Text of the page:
Multicultural arts is an important part of integrating the arts with 21st Century Skills. In addition to the 4C’s of collaboration, communication, creativity and critical thinking, 21st Century Skills partnership recognizes the importance of Global Awareness. The goals are to explore diverse cultures, religions and lifestyles in a spirit of mutual respect and open dialogue to build understandings of other nations and cultures. Students can learn to respect cultural differences and work with people from a range of social and economic backgrounds and well as respond open mindedly to different ideas and values. As students study other cultures they can learn geography, historical traditions and values, lifestyles, economic systems as well as art forms that come out of the culture. Arts integration is a natural to culture study. Workshops are focused on the traditions, history and art forms and allow students to learn about the culture while doing an art project. They are meant to be tied to Social studies, history lessons within the curriculum as the teachers see connections.
Multicultural Arts workshops combine a specific region of the world and are tied to their history, arts, traditions and festivals. The arts projects are replicated from traditional art forms and methods but designed to be manageable, affordable and fun for the classroom. All workshops combine common core standards and arts standards. Other workshops can be developed based on school and teacher needs.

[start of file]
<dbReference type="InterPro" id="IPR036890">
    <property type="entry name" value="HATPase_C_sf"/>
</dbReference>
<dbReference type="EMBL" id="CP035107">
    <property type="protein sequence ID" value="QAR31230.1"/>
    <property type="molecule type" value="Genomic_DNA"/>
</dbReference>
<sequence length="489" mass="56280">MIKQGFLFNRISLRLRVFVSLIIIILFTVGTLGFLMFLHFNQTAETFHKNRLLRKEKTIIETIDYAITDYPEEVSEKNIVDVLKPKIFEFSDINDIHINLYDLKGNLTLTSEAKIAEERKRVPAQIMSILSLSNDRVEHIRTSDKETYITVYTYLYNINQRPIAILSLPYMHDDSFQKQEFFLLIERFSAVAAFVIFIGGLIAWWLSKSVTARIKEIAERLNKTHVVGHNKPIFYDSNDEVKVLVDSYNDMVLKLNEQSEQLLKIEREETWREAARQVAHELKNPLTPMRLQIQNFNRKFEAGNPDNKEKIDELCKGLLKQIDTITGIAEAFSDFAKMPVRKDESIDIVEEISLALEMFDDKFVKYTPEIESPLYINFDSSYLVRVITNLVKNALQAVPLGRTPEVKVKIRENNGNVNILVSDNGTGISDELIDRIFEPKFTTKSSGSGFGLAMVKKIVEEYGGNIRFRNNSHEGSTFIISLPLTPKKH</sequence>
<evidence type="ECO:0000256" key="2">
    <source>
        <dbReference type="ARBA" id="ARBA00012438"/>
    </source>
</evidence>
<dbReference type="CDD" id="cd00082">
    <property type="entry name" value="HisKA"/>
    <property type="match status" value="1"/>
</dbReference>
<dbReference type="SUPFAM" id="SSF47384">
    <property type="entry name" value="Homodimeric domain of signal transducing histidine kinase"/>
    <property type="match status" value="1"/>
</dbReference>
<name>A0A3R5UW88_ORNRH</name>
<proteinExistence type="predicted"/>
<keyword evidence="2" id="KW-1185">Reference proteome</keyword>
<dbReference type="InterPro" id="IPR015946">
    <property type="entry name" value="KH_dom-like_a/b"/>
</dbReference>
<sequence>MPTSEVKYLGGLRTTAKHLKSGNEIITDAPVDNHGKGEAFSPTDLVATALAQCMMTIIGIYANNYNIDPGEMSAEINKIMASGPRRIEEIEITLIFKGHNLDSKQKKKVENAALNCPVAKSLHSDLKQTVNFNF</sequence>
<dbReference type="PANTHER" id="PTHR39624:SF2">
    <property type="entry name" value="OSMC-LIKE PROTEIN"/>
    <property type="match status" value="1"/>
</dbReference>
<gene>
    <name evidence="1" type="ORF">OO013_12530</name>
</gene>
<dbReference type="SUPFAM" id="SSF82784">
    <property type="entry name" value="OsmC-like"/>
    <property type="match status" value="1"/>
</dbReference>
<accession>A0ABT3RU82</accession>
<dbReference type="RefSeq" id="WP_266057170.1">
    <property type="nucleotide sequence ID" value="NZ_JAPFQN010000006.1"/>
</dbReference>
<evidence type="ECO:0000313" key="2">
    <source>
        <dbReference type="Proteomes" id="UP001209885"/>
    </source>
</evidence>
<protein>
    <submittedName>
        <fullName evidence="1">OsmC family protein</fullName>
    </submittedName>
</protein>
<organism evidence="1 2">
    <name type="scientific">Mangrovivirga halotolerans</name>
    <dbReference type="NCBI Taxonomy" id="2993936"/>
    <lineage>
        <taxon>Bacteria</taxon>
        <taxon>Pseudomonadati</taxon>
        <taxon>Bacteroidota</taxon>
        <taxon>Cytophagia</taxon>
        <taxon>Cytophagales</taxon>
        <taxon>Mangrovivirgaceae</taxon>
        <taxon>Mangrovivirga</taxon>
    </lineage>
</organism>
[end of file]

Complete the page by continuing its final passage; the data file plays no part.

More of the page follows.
Such workshops include:
textiles such as mud cloth, adinkra print cloth and masks, Kente cloth weaving, Masai adornment and more
Art forms of Amanti bark painting, Mexican paper cuts, Mola’s of Panama, Aztec and Mayan designs, Huichol yarn paintings
Oceania Traditional Arts
Samoan and Fiji tapa cloth, Australian aboriginal dot painting, rain sticks and more
Chinese New Year
customs and art projects including dragon puppets, Chinese New Year characters, lanterns, and more.
Coast Salish Native American Culture
A historical background of the housing, food gathering, seasonal activities, life styles is presented and art projects include exploring the art forms and materials used in carving, weaving, both traditional and modern.
Teacher #2 The class I recently took was about Chinese New Year. You went through the days and activities and we used one of the Multi-Cultural books and then created out New Year. We cleaned out the classroom, made lanterns, made our red envelopes, our lion puppets and ate, ate, ate. We studied Geography and made maps and decorated the edges with Chinese symbols. The strategies for using pictures and photographs and looking for details and then summarizing the main points and evidence was very good. We also contacted the resources you gave and we got a lesson in Chinese calligraphy to make our signs. And he brought us fortune cookies. Thanks again for the arts lessons embedded with history and culture.
Teacher #3 I wanted you to come look at our masks we made from the drama and art classes. We made African tribal masks after reading the African folktales. Then the students wrote monologs as if they were hot seating those characters and performed them. Then they answered questions from the class about their characters. We did the activities to create the background of the characters and what they want and what they have to overcome. The parents got to see some of them at parent night and the other masks we had on display with students writing.
Kits for each of the above multi-cultural art projects are available with materials enough to make two projects, instructions and at least one example for $19.95-24.95 depending on project. Contact Lynda Belt at firstname.lastname@example.org or order from our Shop